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When I first started this blog a little over two years ago, I could not have predicted that it would turn into a reliable $1,000+ monthly income stream or blossom into a platform that would allow me to meet and interact with a plethora of interesting people all across the web.
I attribute the growth of this blog almost exclusively to the fact that I have been publishing at least three articles per week without missing a week since I started.
Readers often email me and ask how I’m able to consistently come up with new and interesting things to write about.
I always respond by saying that I’m not actually that creative. I don’t have a ton of interesting ideas that naturally come to me. I’m not a particularly great writer. Often, many of my ideas aren’t even that original. But if there’s one “secret” to any of this blog’s success, it’s that I have an uncanny ability to just show up each morning to write.
I don’t always know what I’m going to write about when I sit down and I don’t always feel motivated to write, but I don’t let that stop me. I just show up.
Related: Ed Latimore has some practical tips on how to actually motivate yourself when you aren’t feeling particularly inspired.
As the adage goes, showing up is half the battle. But that doesn’t seem accurate. I’d say it’s more like 80% of the battle.
The thing about showing up each morning to write is that it’s a habit for me. I’ve been doing it so consistently for over two years that it doesn’t require willpower or motivation. It’s simply second nature.
Gary Keller, author of The One Thing, wrote:
“Success is actually a short race—a sprint fueled by discipline just long enough for habit to kick in and take over.”
Based on my own experience with blogging, I find this to be true. The true growth of this blog was born in the first few weeks of daily writing. Once I made writing a daily habit, the rest was history.
I think the real “secret” of success in any area, if there is one, is in developing the uncanny ability to show up every single day to work on the same thing. Not just for a few days or weeks at a time, but for months and years.
Twyla Tharp, one of the greatest dance choreographers of all time, once shared what she considered to be the secret to her success:
I begin each day of my life with a ritual; I wake up at 5:30 A.M., put on my workout clothes, my leg warmers, my sweatshirts, and my hat. I walk outside my Manhattan home, hail a taxi, and tell the driver to take me to the Pumping Iron gym at 91st street and First Avenue, where I workout for two hours. The ritual is not the stretching and weight training I put my body through each morning at the gym; the ritual is the cab. The moment I tell the driver where to go I have completed the ritual.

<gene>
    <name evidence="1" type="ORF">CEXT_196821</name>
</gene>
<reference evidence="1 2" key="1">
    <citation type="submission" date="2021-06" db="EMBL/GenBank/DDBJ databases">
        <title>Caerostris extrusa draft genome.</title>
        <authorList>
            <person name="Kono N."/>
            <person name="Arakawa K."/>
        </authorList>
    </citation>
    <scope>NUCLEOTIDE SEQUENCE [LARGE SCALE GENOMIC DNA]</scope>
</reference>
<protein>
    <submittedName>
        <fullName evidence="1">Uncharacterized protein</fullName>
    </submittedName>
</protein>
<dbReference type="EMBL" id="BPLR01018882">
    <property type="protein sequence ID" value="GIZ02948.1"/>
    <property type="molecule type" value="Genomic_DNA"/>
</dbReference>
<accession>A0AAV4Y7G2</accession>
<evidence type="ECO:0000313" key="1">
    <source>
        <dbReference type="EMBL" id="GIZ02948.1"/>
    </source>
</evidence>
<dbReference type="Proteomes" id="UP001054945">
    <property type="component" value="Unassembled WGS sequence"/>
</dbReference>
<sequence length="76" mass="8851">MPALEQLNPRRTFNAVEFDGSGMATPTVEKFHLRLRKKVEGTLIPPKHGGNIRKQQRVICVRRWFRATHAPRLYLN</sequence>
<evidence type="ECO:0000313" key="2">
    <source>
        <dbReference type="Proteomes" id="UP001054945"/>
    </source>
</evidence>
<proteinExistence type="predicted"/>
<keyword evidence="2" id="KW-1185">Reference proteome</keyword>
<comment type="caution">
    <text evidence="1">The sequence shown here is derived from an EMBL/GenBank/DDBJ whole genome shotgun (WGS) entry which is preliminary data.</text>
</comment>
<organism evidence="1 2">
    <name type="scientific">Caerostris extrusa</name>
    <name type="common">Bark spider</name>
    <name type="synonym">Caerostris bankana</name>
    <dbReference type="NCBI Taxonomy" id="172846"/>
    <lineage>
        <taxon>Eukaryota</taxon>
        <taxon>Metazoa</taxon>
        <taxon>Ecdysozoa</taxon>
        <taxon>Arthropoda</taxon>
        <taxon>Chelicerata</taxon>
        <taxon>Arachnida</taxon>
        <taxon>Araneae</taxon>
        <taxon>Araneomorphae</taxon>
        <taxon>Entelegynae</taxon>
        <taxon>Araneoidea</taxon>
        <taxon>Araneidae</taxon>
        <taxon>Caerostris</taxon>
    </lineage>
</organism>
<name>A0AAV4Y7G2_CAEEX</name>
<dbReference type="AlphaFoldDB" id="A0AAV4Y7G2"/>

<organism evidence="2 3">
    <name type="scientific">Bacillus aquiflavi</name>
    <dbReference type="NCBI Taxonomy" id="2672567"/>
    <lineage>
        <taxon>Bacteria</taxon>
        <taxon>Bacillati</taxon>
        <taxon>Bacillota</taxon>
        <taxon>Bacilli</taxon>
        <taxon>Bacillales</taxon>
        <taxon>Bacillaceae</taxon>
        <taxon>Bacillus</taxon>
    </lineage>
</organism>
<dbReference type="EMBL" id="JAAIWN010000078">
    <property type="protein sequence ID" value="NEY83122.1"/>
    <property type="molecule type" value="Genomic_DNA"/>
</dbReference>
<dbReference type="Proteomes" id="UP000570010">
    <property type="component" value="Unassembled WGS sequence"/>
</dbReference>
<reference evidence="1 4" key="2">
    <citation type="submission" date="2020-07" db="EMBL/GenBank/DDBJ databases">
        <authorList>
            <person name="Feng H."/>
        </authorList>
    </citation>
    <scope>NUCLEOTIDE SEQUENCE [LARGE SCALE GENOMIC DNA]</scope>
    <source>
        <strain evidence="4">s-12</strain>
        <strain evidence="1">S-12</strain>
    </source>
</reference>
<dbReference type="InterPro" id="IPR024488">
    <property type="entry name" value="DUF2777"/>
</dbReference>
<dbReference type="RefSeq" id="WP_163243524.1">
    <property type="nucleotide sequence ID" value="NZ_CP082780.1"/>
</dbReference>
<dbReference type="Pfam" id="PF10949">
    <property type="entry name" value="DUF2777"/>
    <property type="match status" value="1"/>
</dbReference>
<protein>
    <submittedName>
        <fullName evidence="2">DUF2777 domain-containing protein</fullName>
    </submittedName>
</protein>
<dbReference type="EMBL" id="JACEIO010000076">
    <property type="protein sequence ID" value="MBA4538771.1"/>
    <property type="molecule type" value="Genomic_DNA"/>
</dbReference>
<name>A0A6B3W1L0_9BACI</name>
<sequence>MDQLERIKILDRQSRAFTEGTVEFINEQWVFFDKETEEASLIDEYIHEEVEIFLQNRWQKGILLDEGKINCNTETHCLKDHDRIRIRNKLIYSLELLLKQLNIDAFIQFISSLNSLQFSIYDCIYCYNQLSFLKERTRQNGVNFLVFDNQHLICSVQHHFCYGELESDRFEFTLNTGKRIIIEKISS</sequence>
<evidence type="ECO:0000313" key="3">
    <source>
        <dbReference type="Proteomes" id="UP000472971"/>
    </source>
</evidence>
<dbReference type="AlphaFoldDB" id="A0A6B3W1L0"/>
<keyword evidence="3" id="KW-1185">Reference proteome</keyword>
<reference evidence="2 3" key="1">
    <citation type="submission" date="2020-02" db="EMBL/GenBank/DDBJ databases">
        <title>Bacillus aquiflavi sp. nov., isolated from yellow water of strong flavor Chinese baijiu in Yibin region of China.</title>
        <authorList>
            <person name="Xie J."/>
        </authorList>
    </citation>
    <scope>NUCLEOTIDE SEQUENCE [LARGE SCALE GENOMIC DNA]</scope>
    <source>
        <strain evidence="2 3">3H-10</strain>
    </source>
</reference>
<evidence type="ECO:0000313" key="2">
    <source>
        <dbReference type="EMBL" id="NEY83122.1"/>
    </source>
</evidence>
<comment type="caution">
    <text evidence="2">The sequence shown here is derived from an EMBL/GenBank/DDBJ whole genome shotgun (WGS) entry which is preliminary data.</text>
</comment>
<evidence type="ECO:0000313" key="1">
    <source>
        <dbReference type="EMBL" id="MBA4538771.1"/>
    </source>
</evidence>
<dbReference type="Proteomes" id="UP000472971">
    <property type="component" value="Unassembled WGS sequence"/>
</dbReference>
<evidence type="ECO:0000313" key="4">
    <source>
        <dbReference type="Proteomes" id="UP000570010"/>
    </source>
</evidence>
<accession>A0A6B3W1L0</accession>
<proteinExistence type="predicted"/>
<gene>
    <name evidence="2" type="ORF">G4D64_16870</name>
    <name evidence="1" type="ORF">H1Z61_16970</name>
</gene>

It’s a simple act, but doing it the same way each morning habitualizes it — makes it repeatable, easy to do. It reduces the chance that I would skip it or do it differently. It is one more item in my arsenal of routines, and one less thing to think about.
The foundation of her success was built on a simple ritual of getting in a cab each morning. Once she was in the cab and told her driver where to go, there was no choice for her but to do the work that followed.
Writer Anne Lamott echoed the importance of showing up in her book Bird by Bird:
‘But how?’ my students ask. ‘How do you actually do it?’
You sit down, I say. You try to sit down at approximately the same time every day. This is how you train your unconscious to kick in for you creatively. So you sit down at, say, nine every morning, or ten every night. You put a piece of paper in the typewriter, or you turn on the computer and bring up the right file, and then you stare at it for an hour or so. You begin rocking, just a little at first, and then like a huge autistic child. You look at the ceiling, and over at the clock, yawn, and stare at the paper again. Then, with your fingers poised on the keyboard, you squint at an image that is forming in your mind — a scene, a locale, a character, whatever — and you try to quiet your mind so you can hear what that landscape or character has to say above the other voices in your mind.
Instead of looking for the next hack, trick, or shortcut that will help you achieve success in your particular field, perhaps prioritize showing up each day first. Once you have built that habit, your odds of achieving success increase substantially.
Writer Stephen King also echoed eerily similar advice in his book On Writing:
Don’t wait for the muse. As I’ve said, he’s a hardheaded guy who’s not susceptible to a lot of creative fluttering. This isn’t the Ouija board or the spirit-world we’re talking about here, but just another job like laying pipe or driving long-haul trucks. Your job is to make sure the muse knows where you’re going to be every day from nine ’til noon. or seven ’til three. If he does know, I assure you that sooner or later he’ll start showing up.
Don’t wait for inspiration, motivation, or a lightning strike of creativity. Just show up. Simply give yourself an opportunity to create something.
Steven Pressfield once said:
“The most important thing about art is to work. Nothing else matters except sitting down every day and trying.”
Sometimes the path to success does involve increasing your knowledge, taking a course, finding a mentor, or buying better tools.
But more often than not, success simply comes from repetitions. The more you do something, the better you get. And the secret to doing more reps is to show up more often.
As Art Williams said:
“Remember, before you can be great, you’ve got to be good. Before you can be good, you’ve got to be bad. But before you can even be bad, you’ve got to try.”
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